Retrospective cohort studies of bariatric surgery demonstrated an association between bariatric surgery with a reduced incidence of cardiovascular events.19,20 However, these studies were limited because of incomplete information about the participants causing uncontrolled, confounding conditions that might have influenced the results of these studies. To date, carefully controlled, prospective analyses on cardiovascular events in patients who have had bariatric surgery and matched obese participants have not been reported.

Two prospective, controlled, long-term studies examining the relationship between weight loss and cardiovascular outcomes are ongoing (Look AHEAD [Actions for HEAlth in Diabetes]21 and SOS [Swedish Obese Subjects]).5,2224 Look AHEAD's 4-year results on weight loss and risk factors were recently published,21 but the 12-year results of lifestyle intervention on cardiovascular events are not yet available in the 5145 participants.

The rationale for the nonrandomized, prospective, controlled SOS study was to fill the knowledge gap regarding the association between type of treatment (bariatric surgery vs usual care) and hard end points (primarily mortality). For ethical reasons related to the high postoperative mortality in the 1980s, a randomized design was not approved and a matched study was therefore undertaken.5,2224 We have previously reported that bariatric surgery is associated with reduced incidence of diabetes (median follow-up time, 2 years)5 and cancer (10.9 years)24 and with reduced overall mortality (10.9 years),23 the primary end point of the SOS study.

In this article, we test the hypothesis that bariatric surgery is associated with a reduced incidence of cardiovascular events. These were defined as a combination variable of fatal and nonfatal acute myocardial infarction (MI) and stroke, whichever came first. Myocardial infarction and stroke were also examined as separate end points. These secondary end points were predefined in 1987 in the original study protocol. Because current guidelines and position statements for selection of patients undergoing bariatric surgery2528 are based on expert opinions and not on treatment effects in prospective, controlled interventions, we have undertaken post hoc analyses to explore if baseline characteristics in the SOS study predict the surgical treatment benefit with respect to cardiovascular events. In addition, we have examined the relationship between weight change and the incidence of cardiovascular events.

Study Design and Participants

The ongoing, nonrandomized, matched, prospective, controlled Swedish Obese Subjects (SOS) intervention study has previously been described in detail.5,2224 The SOS study is an academically initiated and implemented study run by the SOS secretariat at the Institute of Medicine, University of Gothenburg, Gothenburg, Sweden. The 4047 obese participants were enrolled between September 1, 1987, and January 31, 2001. Myocardial infarction and stroke were predefined secondary end points but the cutoff date for the analysis (December 31, 2009) was not prespecified in the original protocol.

Recruitment campaigns were undertaken in mass media and at 25 public surgical departments and 480 primary health care centers. The same sites have been responsible for data collection during follow-up. A matching examination (eTable 1) was completed by 6905 individuals, 5335 of which were eligible (eFigure 1). Among the eligible patients, 2010 individuals electing surgery constituted the surgery group and a contemporaneously matched control group of 2037 participants was created by an automatic matching program using 18 matching variables (eTable 1).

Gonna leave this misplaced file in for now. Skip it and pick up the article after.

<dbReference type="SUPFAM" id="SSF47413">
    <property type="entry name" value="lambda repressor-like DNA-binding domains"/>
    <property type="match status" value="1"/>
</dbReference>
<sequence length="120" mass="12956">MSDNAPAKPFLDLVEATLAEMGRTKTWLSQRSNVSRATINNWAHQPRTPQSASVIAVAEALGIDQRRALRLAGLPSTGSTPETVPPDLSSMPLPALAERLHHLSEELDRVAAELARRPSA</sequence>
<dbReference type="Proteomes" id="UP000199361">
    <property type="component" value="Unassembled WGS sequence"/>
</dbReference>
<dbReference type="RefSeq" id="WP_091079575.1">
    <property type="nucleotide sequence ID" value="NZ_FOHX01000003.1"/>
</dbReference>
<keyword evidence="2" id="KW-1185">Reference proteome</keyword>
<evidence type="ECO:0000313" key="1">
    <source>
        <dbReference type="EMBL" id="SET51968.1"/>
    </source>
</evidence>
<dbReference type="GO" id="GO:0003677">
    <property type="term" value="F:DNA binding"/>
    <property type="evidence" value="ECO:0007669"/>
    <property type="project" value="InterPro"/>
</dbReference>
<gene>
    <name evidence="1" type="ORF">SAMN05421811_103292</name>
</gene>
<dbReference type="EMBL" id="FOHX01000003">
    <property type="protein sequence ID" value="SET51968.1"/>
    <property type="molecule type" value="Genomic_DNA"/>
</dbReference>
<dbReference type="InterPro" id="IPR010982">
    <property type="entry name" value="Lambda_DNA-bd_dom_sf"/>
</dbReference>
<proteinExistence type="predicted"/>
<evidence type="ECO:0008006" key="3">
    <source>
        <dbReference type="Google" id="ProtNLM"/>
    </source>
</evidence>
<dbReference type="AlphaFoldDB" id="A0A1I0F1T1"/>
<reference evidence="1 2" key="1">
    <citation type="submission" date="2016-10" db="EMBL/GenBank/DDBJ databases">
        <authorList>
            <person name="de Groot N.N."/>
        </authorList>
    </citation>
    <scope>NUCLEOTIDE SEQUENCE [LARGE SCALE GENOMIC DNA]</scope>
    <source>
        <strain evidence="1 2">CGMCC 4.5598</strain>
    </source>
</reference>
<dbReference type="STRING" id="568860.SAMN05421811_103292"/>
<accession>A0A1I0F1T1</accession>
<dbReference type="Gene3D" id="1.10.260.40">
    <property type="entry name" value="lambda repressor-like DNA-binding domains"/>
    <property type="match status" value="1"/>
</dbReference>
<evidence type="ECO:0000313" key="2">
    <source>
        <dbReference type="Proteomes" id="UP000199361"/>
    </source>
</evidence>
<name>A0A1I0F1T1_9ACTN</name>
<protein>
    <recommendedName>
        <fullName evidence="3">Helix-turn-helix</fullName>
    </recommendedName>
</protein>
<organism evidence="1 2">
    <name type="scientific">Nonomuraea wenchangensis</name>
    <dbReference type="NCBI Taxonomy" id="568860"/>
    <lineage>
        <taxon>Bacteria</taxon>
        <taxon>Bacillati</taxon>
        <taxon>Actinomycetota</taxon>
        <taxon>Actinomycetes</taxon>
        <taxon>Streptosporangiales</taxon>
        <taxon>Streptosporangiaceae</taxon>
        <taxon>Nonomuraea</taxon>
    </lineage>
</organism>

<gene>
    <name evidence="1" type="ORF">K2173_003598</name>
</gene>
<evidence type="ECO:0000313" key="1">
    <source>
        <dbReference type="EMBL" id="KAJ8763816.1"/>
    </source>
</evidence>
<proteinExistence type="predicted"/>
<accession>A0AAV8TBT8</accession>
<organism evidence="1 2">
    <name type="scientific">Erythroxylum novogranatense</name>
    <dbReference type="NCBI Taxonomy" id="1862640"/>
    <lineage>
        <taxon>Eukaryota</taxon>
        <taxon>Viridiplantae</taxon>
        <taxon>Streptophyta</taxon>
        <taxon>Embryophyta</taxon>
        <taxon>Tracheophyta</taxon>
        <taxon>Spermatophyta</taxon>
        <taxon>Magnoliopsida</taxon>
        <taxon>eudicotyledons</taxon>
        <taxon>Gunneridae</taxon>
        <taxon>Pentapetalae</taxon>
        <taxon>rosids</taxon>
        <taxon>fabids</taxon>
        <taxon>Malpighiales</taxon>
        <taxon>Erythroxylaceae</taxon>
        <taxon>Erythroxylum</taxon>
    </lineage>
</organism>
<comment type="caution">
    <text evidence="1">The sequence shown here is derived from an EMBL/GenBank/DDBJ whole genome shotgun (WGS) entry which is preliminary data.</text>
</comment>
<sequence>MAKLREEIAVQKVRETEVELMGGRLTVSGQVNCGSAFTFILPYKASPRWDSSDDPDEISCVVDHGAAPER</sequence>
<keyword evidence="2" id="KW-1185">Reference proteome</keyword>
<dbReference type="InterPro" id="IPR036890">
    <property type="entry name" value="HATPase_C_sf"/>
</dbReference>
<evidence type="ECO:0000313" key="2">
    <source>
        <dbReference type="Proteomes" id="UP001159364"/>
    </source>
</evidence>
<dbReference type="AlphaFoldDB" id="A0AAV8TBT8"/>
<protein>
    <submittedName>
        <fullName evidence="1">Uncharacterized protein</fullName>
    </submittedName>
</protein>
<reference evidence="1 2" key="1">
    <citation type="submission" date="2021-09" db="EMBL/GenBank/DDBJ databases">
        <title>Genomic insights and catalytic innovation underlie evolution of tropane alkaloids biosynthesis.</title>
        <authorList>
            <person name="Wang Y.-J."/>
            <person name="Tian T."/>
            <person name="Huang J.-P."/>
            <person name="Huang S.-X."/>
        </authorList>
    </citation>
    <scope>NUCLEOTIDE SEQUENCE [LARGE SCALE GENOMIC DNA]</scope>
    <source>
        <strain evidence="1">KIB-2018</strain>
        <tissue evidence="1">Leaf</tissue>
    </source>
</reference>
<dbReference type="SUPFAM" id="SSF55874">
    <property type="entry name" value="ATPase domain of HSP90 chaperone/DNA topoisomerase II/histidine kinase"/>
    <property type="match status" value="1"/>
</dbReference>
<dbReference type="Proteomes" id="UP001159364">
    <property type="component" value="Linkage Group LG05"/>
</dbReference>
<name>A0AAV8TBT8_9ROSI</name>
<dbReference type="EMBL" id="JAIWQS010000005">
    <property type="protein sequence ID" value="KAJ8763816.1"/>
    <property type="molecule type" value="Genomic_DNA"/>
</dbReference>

Baseline examinations took place approximately 4 weeks before the start of the intervention (eTable 1). The inclusion criteria, which were identical in both study groups,22,24 were aged 37 to 60 years and having a body mass index (BMI, calculated as weight in kilograms divided by height in meters squared) of at least 34 for men and at least 38 for women. The exclusion criteria of both groups were earlier surgical operation for gastric or duodenal ulcer, earlier bariatric surgery, gastric ulcer during the past 6 months, ongoing malignancy, active malignancy during the past 5 years, MI during the past 6 months, bulimic eating pattern, drug or alcohol (>0.75 L 40% liquor per week or corresponding amount of ethanol) abuse, psychiatric or cooperative problems contraindicating bariatric surgery, and other contraindicating conditions, such as continuous glucocorticoid or anti-inflammatory treatment. Laboratory examinations were undertaken at the Central Laboratory, Sahlgrenska University Hospital, Gothenburg, Sweden (accredited according to European Norm 45001).5,2224 Psychosocial variables were evaluated with methods described previously (eTable 1).29

All regional ethical review boards in Sweden approved the study protocol, and all patients gave informed consent to participate.

Interventions

In the surgery group, 376 individuals (18.7%) underwent nonadjustable or adjustable banding, 1369 (68.1%) underwent vertical banded gastroplasty, and 265 (13.2%) underwent gastric bypass.30 Control participants were given the customary treatment for obesity at their centers of registration (ie, essentially the standard obesity care in Sweden, ranging from advanced lifestyle advice at many sites to no treatment in other sites). During the 13 years of recruitment, the dominant technology changed from open to laparoscopic surgery. With this exception, the methods were not changed since study start.